From there, I'll probably travel for about a week on my way to Lille. I haven't decided where I'll go, but I'm thinking about Normandy to the west of Paris, or the Champagne region or the Lorraine to the Northeast of Paris.
I'm planning on arriving in Lille on the morning of October 1st, where I'll have housing. Then I have an orientation meeting in Lille on October 3rd, where I'll meet all of the other assistants (English, German, Spanish, Italian, etc.) who will be working in the same school district as me.

August 20, 2003

Tourist Brochures...
A week or two ago I ordered some tourist brochures on the region in France that I'll be working in (Northern France). I thought that it would be cool to look through them before I go. A whole package of stuff arrived last Friday, and I've been flipping through it.
I didn't realise that there are about 100,000 students in the greater Lille area (that's just about the population of the town where I live!), and that the city where I'll be working is literally a stone's throw away from Belgium. All I have to do is jump over the river, literally.

August 18, 2003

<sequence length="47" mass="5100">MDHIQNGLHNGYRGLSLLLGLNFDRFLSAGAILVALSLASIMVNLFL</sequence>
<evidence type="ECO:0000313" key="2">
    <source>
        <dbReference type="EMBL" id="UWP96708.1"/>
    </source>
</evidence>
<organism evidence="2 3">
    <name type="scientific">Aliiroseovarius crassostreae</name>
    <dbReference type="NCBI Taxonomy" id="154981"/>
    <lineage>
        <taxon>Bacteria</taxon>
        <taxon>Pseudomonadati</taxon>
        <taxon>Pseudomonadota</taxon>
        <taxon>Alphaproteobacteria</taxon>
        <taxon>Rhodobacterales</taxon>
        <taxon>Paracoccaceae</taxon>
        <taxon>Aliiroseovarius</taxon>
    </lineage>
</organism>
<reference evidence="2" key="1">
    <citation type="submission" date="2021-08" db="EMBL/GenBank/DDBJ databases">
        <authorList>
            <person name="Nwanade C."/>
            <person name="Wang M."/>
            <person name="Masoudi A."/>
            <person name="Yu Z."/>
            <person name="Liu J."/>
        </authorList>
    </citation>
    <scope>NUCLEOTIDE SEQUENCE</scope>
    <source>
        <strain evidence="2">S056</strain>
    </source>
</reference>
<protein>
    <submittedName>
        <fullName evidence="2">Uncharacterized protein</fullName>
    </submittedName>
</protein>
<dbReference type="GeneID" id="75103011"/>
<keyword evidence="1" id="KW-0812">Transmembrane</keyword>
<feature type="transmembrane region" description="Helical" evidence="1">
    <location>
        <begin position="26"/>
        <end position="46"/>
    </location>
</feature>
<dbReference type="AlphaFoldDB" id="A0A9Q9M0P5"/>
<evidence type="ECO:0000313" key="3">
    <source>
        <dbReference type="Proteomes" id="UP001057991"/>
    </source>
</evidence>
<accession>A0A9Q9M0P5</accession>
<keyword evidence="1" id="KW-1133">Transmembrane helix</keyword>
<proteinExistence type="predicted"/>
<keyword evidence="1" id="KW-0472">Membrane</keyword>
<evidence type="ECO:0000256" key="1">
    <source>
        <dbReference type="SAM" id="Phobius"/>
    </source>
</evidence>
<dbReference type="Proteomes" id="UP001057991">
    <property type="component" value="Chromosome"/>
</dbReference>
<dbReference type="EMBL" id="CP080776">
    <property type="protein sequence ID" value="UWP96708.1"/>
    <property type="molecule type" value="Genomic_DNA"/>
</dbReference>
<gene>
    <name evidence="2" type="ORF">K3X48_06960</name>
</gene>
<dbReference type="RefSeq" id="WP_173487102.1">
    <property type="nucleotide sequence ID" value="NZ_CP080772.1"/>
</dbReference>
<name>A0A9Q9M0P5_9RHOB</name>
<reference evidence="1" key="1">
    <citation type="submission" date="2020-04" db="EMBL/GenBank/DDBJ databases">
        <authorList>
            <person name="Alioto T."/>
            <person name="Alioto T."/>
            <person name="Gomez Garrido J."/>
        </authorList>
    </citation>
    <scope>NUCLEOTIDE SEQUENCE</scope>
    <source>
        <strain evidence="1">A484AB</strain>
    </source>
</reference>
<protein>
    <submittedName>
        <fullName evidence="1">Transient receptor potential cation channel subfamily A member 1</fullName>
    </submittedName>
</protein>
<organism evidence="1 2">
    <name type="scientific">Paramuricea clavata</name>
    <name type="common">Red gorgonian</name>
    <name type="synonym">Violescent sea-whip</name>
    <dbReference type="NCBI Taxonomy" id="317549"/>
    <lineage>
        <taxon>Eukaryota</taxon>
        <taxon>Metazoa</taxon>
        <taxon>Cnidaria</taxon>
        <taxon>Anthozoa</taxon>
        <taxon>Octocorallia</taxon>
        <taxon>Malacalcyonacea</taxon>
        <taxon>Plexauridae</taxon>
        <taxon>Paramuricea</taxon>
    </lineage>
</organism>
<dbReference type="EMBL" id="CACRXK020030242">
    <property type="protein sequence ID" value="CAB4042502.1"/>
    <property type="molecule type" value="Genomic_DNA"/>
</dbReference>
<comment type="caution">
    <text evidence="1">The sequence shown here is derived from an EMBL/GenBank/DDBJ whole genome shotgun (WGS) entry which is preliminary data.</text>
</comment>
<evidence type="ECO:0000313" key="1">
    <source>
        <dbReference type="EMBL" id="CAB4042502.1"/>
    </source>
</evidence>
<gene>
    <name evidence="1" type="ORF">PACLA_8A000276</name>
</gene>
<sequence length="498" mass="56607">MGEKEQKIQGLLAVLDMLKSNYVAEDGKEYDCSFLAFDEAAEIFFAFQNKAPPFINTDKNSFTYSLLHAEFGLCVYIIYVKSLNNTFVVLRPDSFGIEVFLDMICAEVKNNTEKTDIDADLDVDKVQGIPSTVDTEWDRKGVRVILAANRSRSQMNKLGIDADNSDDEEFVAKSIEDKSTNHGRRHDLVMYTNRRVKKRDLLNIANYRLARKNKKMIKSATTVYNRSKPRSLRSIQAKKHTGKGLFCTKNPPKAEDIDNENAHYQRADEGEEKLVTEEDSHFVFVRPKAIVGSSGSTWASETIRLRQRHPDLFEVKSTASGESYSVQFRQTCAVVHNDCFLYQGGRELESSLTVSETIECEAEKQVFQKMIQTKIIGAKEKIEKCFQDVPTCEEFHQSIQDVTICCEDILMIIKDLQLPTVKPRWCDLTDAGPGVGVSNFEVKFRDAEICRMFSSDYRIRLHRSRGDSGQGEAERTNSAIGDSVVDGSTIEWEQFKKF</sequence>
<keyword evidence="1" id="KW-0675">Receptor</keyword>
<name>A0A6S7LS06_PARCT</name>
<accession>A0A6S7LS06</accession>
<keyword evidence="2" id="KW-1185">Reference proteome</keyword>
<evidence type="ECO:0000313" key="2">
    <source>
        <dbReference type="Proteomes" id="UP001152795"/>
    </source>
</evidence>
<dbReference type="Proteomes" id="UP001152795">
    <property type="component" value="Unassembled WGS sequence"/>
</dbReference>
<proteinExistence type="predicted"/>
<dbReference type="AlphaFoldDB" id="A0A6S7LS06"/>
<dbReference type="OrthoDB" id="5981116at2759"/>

I've got my visa!
I went into the consulate today, expecting that I was going to have to leave my passport and other documents for a day or two while they got my visa ready. I gave the security guard all of my documents, and took a seat with several other people who were also waiting for visas, and looked very bored. Some people came in and out with photocopies of documents that they needed for the visa. After an hour, I was hoping that I had all of my things in order, and that I wouldn't have to go hunting for a photocopier, or documents that I had forgotten.
Around noon, several other people in the office started packing up to go for lunch. I could just see the visa lady getting up and saying, "I'm going for lunch now and we're not open after lunch. Please come back tomorrow." Luckily she didn't. The waiting room slowly (very slowly) emptied, while I just sat, bored almost to death.